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Respiratory Therapist

Job Outlook: 21% (Much faster than average)

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What Respiratory Therapists Do About this section

Respiratory therapists
Respiratory therapists interview and examine patients with breathing or cardiopulmonary disorders.

Respiratory therapists care for patients who have trouble breathing—for example, because of conditions such as asthma or chronic obstructive pulmonary disease (COPD). Their patients range from premature infants with undeveloped lungs to older adults whose lungs are diseased.

Duties

Respiratory therapists typically do the following:

  • Interview and examine patients with breathing or cardiopulmonary disorders
  • Consult with physicians about patients’ conditions and developing treatment plans
  • Perform diagnostic tests
  • Treat patients using a variety of methods
  • Monitor and record patients’ progress
  • Teach patients how to take medications and use equipment

Respiratory therapists work closely with registered nurses, physicians and surgeons, and medical assistants. They use various tests to evaluate patients. For example, respiratory therapists administer pulmonary function tests to assess lung capacity by having patients breathe into an instrument that measures the volume and flow of oxygen when they inhale and exhale. Therapists also may take blood samples and use a blood gas analyzer to test oxygen and carbon dioxide levels.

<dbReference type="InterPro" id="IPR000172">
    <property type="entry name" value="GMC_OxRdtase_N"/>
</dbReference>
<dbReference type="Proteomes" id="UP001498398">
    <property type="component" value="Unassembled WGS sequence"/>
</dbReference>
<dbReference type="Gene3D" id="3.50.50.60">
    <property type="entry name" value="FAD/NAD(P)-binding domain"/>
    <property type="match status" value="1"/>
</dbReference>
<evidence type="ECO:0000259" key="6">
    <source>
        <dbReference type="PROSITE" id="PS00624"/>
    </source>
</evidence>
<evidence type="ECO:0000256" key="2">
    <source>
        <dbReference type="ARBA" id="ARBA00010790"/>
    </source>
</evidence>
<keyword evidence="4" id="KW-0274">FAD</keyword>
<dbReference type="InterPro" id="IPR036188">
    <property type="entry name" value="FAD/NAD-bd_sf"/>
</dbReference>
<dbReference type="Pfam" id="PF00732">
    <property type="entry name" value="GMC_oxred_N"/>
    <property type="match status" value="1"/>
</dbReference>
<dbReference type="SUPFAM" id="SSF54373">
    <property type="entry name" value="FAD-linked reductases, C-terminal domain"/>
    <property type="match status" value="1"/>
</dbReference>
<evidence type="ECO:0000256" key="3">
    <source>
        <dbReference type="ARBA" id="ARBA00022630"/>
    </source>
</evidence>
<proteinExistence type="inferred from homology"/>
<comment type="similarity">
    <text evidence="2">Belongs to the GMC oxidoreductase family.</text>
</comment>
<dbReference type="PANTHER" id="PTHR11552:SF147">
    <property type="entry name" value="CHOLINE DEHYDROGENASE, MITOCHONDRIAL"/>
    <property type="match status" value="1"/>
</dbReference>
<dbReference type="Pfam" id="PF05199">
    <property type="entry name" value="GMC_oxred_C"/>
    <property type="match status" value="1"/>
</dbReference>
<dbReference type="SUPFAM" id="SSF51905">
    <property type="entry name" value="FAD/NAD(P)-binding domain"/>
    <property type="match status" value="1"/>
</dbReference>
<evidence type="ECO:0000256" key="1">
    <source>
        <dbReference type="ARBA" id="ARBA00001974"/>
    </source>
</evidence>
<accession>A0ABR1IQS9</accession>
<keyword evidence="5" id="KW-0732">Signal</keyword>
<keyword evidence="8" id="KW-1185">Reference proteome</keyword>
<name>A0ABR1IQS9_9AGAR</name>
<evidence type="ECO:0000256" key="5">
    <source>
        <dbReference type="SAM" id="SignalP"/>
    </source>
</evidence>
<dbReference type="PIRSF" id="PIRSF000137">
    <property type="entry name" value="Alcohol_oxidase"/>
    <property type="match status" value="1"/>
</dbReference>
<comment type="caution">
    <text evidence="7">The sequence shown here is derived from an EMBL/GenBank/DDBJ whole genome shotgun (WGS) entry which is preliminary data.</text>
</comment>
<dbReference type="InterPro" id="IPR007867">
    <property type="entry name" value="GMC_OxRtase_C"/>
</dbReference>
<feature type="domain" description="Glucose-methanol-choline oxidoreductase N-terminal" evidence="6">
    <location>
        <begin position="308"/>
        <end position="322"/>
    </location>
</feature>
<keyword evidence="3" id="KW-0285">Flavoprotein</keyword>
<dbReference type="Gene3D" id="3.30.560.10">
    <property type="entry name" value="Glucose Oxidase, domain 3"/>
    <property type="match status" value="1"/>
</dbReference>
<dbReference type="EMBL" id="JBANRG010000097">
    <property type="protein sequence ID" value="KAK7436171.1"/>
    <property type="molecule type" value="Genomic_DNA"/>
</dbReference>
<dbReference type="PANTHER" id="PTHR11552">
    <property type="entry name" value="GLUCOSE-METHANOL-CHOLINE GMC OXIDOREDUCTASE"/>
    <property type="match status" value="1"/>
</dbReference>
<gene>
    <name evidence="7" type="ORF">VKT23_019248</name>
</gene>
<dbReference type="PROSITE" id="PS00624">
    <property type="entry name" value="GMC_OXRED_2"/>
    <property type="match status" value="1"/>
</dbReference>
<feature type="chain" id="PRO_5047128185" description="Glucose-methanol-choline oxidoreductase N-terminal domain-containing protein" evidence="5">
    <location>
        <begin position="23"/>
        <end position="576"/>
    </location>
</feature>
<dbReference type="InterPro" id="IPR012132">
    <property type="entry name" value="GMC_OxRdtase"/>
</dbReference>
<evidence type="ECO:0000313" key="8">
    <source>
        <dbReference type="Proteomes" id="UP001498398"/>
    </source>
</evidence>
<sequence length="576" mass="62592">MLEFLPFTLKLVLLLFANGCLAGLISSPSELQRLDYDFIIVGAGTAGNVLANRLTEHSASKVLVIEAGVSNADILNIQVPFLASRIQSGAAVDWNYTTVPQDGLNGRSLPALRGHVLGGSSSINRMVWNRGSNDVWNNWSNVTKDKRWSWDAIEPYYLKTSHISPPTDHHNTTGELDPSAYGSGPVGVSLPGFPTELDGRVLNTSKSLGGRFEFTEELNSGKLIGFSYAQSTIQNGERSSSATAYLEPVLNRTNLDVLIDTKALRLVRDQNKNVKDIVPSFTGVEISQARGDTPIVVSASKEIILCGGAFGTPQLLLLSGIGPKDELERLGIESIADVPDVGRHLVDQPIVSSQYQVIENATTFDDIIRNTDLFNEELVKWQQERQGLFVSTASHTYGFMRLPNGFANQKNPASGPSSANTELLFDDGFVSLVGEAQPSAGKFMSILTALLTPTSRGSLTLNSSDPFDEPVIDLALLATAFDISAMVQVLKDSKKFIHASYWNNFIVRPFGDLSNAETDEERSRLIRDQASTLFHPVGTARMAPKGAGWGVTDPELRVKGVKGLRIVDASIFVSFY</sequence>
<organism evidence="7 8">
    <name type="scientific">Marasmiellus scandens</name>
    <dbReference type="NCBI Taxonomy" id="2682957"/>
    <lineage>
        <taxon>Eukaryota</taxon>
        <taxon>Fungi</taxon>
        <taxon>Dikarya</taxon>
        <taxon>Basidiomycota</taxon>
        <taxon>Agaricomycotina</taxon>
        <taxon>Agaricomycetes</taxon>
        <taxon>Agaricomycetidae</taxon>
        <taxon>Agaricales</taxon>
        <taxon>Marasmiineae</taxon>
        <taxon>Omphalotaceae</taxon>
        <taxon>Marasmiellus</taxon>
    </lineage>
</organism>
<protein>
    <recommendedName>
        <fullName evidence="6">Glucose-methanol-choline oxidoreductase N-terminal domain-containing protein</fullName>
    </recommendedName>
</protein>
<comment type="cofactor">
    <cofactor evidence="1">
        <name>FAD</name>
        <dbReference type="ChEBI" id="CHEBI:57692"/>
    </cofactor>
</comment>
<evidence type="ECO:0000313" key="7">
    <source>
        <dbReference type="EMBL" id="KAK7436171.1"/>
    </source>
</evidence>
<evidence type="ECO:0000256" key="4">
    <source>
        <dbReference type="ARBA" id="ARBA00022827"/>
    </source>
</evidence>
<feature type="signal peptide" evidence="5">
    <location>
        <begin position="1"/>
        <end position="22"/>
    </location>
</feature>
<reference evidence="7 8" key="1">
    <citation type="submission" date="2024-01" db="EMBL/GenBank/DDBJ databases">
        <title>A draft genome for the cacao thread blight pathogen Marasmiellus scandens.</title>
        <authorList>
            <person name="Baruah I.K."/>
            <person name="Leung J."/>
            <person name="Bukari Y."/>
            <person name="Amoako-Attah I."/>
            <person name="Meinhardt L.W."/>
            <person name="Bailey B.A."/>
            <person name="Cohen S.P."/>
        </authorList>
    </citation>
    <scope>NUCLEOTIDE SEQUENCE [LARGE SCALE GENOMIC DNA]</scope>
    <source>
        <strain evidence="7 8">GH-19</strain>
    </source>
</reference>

Respiratory therapists also perform treatment to clear airways for improved breathing. For example, therapists may do chest physiotherapy to remove mucus from the lungs by tapping the patient’s chest and encouraging him or her to cough.

Respiratory therapists in emergency settings may connect patients who cannot breathe on their own to ventilators that deliver oxygen to the lungs. They set up and monitor the equipment to ensure that the patient is receiving the correct amount of oxygen at the correct rate.

Respiratory therapists who work in home care teach patients and their families to use ventilators and other life-support systems. During these visits, they may inspect and clean equipment, check the home for environmental hazards, and ensure that patients know how to use their medications. Therapists also make emergency home visits when necessary.

In some medical facilities, respiratory therapists are involved in related areas, such as diagnosing breathing problems for people with sleep apnea and counseling people on how to stop smoking.